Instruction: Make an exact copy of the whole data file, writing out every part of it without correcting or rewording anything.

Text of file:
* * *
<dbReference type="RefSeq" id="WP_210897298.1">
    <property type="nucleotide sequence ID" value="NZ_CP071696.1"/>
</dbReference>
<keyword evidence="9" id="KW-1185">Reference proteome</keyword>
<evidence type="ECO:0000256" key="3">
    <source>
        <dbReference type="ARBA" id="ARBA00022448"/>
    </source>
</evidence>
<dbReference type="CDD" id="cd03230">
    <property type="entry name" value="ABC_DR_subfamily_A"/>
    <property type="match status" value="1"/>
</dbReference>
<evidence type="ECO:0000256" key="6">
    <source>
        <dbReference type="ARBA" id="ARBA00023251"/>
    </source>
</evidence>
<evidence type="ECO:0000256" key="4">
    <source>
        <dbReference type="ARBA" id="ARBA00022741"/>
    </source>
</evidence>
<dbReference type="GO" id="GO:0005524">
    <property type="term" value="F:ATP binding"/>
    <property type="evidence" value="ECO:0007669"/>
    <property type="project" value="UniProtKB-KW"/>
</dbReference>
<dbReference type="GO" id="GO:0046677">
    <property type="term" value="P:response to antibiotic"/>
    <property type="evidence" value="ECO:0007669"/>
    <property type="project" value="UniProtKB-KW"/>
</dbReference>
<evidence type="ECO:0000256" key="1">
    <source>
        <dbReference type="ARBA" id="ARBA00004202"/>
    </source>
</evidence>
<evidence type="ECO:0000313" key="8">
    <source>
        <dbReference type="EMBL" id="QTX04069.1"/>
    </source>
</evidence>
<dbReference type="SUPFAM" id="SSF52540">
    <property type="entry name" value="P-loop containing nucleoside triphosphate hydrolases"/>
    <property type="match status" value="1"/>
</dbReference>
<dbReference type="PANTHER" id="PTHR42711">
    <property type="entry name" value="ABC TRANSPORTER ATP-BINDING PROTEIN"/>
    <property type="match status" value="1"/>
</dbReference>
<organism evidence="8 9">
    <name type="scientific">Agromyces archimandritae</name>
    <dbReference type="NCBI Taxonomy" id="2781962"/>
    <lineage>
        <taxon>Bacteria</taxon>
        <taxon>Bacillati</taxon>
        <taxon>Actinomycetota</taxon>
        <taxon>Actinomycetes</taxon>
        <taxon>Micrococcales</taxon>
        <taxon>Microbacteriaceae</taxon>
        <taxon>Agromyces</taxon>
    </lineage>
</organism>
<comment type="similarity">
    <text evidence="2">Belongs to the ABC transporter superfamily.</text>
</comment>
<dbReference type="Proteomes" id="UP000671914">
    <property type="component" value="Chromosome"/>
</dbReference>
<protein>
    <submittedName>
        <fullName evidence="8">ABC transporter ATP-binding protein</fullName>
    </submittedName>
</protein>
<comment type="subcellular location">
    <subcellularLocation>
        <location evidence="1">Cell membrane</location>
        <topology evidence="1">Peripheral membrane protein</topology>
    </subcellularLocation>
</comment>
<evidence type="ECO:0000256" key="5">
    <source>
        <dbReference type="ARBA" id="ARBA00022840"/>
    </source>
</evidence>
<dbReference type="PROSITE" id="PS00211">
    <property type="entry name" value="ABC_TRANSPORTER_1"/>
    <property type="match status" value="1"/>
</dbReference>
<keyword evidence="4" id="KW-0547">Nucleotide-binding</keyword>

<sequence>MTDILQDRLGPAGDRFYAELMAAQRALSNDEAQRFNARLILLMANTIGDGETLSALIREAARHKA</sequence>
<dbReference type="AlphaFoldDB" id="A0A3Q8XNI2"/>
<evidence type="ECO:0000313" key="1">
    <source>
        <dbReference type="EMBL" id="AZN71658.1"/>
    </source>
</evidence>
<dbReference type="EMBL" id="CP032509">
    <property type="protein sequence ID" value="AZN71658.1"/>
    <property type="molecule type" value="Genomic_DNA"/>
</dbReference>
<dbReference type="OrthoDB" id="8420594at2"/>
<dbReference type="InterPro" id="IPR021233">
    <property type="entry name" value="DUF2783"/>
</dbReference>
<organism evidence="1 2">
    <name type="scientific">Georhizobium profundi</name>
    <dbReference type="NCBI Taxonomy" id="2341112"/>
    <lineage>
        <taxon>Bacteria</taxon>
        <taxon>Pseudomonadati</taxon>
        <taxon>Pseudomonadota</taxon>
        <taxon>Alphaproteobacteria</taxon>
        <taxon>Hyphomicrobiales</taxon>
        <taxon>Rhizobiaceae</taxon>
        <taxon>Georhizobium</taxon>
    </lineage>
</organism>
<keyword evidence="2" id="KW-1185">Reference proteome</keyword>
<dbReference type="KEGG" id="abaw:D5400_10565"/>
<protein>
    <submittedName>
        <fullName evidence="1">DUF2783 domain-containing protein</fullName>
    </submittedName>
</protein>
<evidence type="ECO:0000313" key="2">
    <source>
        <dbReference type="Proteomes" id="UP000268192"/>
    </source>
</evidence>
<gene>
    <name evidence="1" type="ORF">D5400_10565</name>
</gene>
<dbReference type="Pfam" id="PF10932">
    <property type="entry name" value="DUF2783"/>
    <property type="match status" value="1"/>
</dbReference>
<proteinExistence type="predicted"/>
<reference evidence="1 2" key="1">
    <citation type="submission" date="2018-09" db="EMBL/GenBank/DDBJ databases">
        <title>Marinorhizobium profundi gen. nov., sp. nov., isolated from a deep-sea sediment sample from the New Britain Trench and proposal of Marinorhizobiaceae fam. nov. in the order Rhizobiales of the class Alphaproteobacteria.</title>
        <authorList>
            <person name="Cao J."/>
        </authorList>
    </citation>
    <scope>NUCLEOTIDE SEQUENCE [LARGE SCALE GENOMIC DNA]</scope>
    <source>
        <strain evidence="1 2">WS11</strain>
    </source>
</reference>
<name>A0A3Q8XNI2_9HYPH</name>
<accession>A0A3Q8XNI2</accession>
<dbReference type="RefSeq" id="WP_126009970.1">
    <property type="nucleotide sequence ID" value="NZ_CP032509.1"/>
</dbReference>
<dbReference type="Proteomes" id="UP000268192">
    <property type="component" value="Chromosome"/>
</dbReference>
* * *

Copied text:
<dbReference type="RefSeq" id="WP_210897298.1">
    <property type="nucleotide sequence ID" value="NZ_CP071696.1"/>
</dbReference>
<keyword evidence="9" id="KW-1185">Reference proteome</keyword>
<evidence type="ECO:0000256" key="3">
    <source>
        <dbReference type="ARBA" id="ARBA00022448"/>
    </source>
</evidence>
<dbReference type="CDD" id="cd03230">
    <property type="entry name" value="ABC_DR_subfamily_A"/>
    <property type="match status" value="1"/>
</dbReference>
<evidence type="ECO:0000256" key="6">
    <source>
        <dbReference type="ARBA" id="ARBA00023251"/>
    </source>
</evidence>
<evidence type="ECO:0000256" key="4">
    <source>
        <dbReference type="ARBA" id="ARBA00022741"/>
    </source>
</evidence>
<dbReference type="GO" id="GO:0005524">
    <property type="term" value="F:ATP binding"/>
    <property type="evidence" value="ECO:0007669"/>
    <property type="project" value="UniProtKB-KW"/>
</dbReference>
<dbReference type="GO" id="GO:0046677">
    <property type="term" value="P:response to antibiotic"/>
    <property type="evidence" value="ECO:0007669"/>
    <property type="project" value="UniProtKB-KW"/>
</dbReference>
<evidence type="ECO:0000256" key="1">
    <source>
        <dbReference type="ARBA" id="ARBA00004202"/>
    </source>
</evidence>
<evidence type="ECO:0000313" key="8">
    <source>
        <dbReference type="EMBL" id="QTX04069.1"/>
    </source>
</evidence>
<dbReference type="SUPFAM" id="SSF52540">
    <property type="entry name" value="P-loop containing nucleoside triphosphate hydrolases"/>
    <property type="match status" value="1"/>
</dbReference>
<dbReference type="PANTHER" id="PTHR42711">
    <property type="entry name" value="ABC TRANSPORTER ATP-BINDING PROTEIN"/>
    <property type="match status" value="1"/>
</dbReference>
<organism evidence="8 9">
    <name type="scientific">Agromyces archimandritae</name>
    <dbReference type="NCBI Taxonomy" id="2781962"/>
    <lineage>
        <taxon>Bacteria</taxon>
        <taxon>Bacillati</taxon>
        <taxon>Actinomycetota</taxon>
        <taxon>Actinomycetes</taxon>
        <taxon>Micrococcales</taxon>
        <taxon>Microbacteriaceae</taxon>
        <taxon>Agromyces</taxon>
    </lineage>
</organism>
<comment type="similarity">
    <text evidence="2">Belongs to the ABC transporter superfamily.</text>
</comment>
<dbReference type="Proteomes" id="UP000671914">
    <property type="component" value="Chromosome"/>
</dbReference>
<protein>
    <submittedName>
        <fullName evidence="8">ABC transporter ATP-binding protein</fullName>
    </submittedName>
</protein>
<comment type="subcellular location">
    <subcellularLocation>
        <location evidence="1">Cell membrane</location>
        <topology evidence="1">Peripheral membrane protein</topology>
    </subcellularLocation>
</comment>
<evidence type="ECO:0000256" key="5">
    <source>
        <dbReference type="ARBA" id="ARBA00022840"/>
    </source>
</evidence>
<dbReference type="PROSITE" id="PS00211">
    <property type="entry name" value="ABC_TRANSPORTER_1"/>
    <property type="match status" value="1"/>
</dbReference>
<keyword evidence="4" id="KW-0547">Nucleotide-binding</keyword>

<sequence>MTDILQDRLGPAGDRFYAELMAAQRALSNDEAQRFNARLILLMANTIGDGETLSALIREAARHKA</sequence>
<dbReference type="AlphaFoldDB" id="A0A3Q8XNI2"/>
<evidence type="ECO:0000313" key="1">
    <source>
        <dbReference type="EMBL" id="AZN71658.1"/>
    </source>
</evidence>
<dbReference type="EMBL" id="CP032509">
    <property type="protein sequence ID" value="AZN71658.1"/>
    <property type="molecule type" value="Genomic_DNA"/>
</dbReference>
<dbReference type="OrthoDB" id="8420594at2"/>
<dbReference type="InterPro" id="IPR021233">
    <property type="entry name" value="DUF2783"/>
</dbReference>
<organism evidence="1 2">
    <name type="scientific">Georhizobium profundi</name>
    <dbReference type="NCBI Taxonomy" id="2341112"/>
    <lineage>
        <taxon>Bacteria</taxon>
        <taxon>Pseudomonadati</taxon>
        <taxon>Pseudomonadota</taxon>
        <taxon>Alphaproteobacteria</taxon>
        <taxon>Hyphomicrobiales</taxon>
        <taxon>Rhizobiaceae</taxon>
        <taxon>Georhizobium</taxon>
    </lineage>
</organism>
<keyword evidence="2" id="KW-1185">Reference proteome</keyword>
<dbReference type="KEGG" id="abaw:D5400_10565"/>
<protein>
    <submittedName>
        <fullName evidence="1">DUF2783 domain-containing protein</fullName>
    </submittedName>
</protein>
<evidence type="ECO:0000313" key="2">
    <source>
        <dbReference type="Proteomes" id="UP000268192"/>
    </source>
</evidence>
<gene>
    <name evidence="1" type="ORF">D5400_10565</name>
</gene>
<dbReference type="Pfam" id="PF10932">
    <property type="entry name" value="DUF2783"/>
    <property type="match status" value="1"/>
</dbReference>
<proteinExistence type="predicted"/>
<reference evidence="1 2" key="1">
    <citation type="submission" date="2018-09" db="EMBL/GenBank/DDBJ databases">
        <title>Marinorhizobium profundi gen. nov., sp. nov., isolated from a deep-sea sediment sample from the New Britain Trench and proposal of Marinorhizobiaceae fam. nov. in the order Rhizobiales of the class Alphaproteobacteria.</title>
        <authorList>
            <person name="Cao J."/>
        </authorList>
    </citation>
    <scope>NUCLEOTIDE SEQUENCE [LARGE SCALE GENOMIC DNA]</scope>
    <source>
        <strain evidence="1 2">WS11</strain>
    </source>
</reference>
<name>A0A3Q8XNI2_9HYPH</name>
<accession>A0A3Q8XNI2</accession>
<dbReference type="RefSeq" id="WP_126009970.1">
    <property type="nucleotide sequence ID" value="NZ_CP032509.1"/>
</dbReference>
<dbReference type="Proteomes" id="UP000268192">
    <property type="component" value="Chromosome"/>
</dbReference>